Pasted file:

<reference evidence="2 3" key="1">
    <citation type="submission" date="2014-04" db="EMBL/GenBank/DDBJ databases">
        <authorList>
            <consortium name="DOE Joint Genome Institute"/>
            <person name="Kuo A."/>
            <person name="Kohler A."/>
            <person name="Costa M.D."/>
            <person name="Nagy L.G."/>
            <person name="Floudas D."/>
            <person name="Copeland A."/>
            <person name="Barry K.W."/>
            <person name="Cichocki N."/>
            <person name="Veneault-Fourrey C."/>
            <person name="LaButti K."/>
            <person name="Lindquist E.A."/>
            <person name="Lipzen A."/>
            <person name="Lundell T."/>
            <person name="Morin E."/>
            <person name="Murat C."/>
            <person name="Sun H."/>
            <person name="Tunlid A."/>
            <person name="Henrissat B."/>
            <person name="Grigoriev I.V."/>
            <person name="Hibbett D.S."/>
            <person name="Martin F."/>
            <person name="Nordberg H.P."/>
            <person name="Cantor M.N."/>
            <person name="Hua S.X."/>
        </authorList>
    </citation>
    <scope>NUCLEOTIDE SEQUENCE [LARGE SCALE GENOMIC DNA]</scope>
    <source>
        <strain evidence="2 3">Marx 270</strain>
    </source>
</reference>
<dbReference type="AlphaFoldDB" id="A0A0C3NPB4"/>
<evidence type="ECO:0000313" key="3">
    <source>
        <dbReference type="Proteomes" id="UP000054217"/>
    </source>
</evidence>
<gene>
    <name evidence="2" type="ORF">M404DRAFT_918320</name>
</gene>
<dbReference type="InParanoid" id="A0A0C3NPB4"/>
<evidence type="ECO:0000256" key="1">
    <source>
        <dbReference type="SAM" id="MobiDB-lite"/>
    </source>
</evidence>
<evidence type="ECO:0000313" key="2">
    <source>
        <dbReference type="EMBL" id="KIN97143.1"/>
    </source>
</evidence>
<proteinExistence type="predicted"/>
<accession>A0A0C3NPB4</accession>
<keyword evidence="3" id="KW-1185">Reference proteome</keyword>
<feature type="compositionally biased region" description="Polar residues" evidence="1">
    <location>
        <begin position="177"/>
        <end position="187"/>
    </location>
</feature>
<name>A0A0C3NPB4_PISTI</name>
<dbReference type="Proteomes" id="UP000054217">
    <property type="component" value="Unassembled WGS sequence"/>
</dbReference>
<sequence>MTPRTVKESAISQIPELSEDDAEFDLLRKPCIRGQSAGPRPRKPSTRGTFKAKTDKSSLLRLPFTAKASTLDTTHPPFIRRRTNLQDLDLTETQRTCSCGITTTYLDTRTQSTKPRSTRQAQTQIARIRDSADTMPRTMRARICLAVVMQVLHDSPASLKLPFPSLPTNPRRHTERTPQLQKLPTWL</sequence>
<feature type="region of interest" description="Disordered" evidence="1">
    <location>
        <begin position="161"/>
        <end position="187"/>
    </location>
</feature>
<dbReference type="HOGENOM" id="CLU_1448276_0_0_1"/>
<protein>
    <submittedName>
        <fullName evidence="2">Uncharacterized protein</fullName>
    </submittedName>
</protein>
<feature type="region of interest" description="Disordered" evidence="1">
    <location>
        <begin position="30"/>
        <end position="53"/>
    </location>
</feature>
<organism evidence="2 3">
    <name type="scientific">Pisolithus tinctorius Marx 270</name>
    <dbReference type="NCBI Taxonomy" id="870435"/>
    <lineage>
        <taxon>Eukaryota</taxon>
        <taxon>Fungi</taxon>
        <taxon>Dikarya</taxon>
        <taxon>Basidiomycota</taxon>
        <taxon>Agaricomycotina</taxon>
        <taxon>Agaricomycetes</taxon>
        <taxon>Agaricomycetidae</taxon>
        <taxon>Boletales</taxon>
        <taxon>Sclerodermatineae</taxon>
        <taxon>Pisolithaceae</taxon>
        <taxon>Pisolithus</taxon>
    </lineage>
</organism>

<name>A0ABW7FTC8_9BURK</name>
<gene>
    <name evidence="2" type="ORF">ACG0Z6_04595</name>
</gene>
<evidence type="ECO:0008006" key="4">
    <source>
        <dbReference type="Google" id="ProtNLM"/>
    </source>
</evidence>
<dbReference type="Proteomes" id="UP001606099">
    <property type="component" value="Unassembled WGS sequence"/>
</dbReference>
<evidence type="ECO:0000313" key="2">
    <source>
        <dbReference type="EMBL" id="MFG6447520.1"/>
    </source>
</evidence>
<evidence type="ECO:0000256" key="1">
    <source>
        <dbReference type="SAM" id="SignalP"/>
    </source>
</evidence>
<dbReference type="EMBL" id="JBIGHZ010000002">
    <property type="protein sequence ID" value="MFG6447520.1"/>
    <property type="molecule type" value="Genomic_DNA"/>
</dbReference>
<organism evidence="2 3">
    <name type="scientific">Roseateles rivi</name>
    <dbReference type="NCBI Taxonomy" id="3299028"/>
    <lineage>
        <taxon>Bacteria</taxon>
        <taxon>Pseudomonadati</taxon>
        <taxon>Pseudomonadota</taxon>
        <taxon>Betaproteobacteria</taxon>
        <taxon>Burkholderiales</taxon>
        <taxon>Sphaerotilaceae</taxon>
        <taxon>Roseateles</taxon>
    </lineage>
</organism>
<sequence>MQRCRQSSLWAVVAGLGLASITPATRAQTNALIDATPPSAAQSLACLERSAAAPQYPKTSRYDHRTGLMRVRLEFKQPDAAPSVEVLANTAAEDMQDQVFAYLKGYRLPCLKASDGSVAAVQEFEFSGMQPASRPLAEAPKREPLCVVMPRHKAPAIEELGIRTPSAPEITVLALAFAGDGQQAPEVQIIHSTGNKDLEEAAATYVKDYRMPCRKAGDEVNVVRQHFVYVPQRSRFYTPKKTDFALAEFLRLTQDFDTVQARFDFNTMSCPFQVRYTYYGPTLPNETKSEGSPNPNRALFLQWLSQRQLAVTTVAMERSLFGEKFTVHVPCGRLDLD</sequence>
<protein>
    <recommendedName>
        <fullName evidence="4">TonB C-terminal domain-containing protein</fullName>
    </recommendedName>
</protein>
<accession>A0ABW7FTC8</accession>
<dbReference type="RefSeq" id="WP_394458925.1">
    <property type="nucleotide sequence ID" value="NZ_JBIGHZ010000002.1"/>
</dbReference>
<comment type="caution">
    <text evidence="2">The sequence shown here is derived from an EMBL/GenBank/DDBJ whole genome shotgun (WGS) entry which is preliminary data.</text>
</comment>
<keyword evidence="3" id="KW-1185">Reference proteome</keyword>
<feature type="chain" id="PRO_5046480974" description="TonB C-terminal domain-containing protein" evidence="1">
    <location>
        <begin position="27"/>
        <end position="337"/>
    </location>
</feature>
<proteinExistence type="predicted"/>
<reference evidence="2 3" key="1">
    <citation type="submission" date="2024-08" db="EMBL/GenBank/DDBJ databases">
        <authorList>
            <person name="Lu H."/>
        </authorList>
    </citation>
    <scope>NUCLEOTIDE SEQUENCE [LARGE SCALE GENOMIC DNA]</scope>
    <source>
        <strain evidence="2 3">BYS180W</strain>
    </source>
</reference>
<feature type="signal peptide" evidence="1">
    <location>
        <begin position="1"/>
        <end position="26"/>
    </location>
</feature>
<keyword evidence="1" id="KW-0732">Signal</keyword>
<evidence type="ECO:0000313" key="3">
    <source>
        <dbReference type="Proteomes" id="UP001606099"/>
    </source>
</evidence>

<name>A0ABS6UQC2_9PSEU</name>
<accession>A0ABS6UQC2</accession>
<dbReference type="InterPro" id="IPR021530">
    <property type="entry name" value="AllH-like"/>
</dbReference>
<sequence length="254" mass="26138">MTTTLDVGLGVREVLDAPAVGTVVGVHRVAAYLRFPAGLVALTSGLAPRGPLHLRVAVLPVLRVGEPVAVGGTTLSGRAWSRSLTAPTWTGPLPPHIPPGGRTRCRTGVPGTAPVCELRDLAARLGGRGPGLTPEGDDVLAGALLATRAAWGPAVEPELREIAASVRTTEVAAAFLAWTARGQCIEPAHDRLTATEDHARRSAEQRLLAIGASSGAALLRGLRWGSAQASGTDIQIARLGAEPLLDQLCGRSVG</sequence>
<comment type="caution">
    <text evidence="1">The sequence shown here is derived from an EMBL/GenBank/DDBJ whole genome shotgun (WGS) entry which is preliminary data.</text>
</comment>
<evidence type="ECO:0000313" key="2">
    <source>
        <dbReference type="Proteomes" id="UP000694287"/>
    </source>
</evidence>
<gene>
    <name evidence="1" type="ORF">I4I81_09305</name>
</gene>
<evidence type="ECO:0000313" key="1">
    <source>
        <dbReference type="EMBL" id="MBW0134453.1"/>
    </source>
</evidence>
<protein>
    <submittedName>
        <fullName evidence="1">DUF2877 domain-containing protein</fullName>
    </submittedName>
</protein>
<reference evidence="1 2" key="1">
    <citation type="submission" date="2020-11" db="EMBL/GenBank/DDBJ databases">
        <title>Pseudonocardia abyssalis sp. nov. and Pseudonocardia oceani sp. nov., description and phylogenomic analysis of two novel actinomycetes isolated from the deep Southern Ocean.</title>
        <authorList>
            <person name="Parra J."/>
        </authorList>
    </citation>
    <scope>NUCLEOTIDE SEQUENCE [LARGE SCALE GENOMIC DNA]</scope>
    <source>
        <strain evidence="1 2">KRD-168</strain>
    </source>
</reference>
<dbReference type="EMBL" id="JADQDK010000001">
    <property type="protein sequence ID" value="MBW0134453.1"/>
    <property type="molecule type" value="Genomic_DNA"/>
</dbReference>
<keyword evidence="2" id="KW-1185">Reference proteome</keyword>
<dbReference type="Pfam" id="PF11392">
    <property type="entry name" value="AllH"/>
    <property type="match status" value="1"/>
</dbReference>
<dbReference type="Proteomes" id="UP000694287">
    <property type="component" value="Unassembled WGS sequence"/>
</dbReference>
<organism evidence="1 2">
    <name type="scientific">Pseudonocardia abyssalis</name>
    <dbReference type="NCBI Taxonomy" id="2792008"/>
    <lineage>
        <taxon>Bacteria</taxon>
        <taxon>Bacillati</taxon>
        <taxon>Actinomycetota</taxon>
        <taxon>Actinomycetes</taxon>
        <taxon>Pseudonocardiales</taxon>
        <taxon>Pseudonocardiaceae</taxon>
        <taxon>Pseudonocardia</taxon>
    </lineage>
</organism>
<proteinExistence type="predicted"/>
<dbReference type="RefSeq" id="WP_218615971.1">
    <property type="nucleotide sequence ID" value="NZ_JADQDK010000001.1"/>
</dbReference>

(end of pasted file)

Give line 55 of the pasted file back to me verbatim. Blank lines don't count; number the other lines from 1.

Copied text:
</evidence>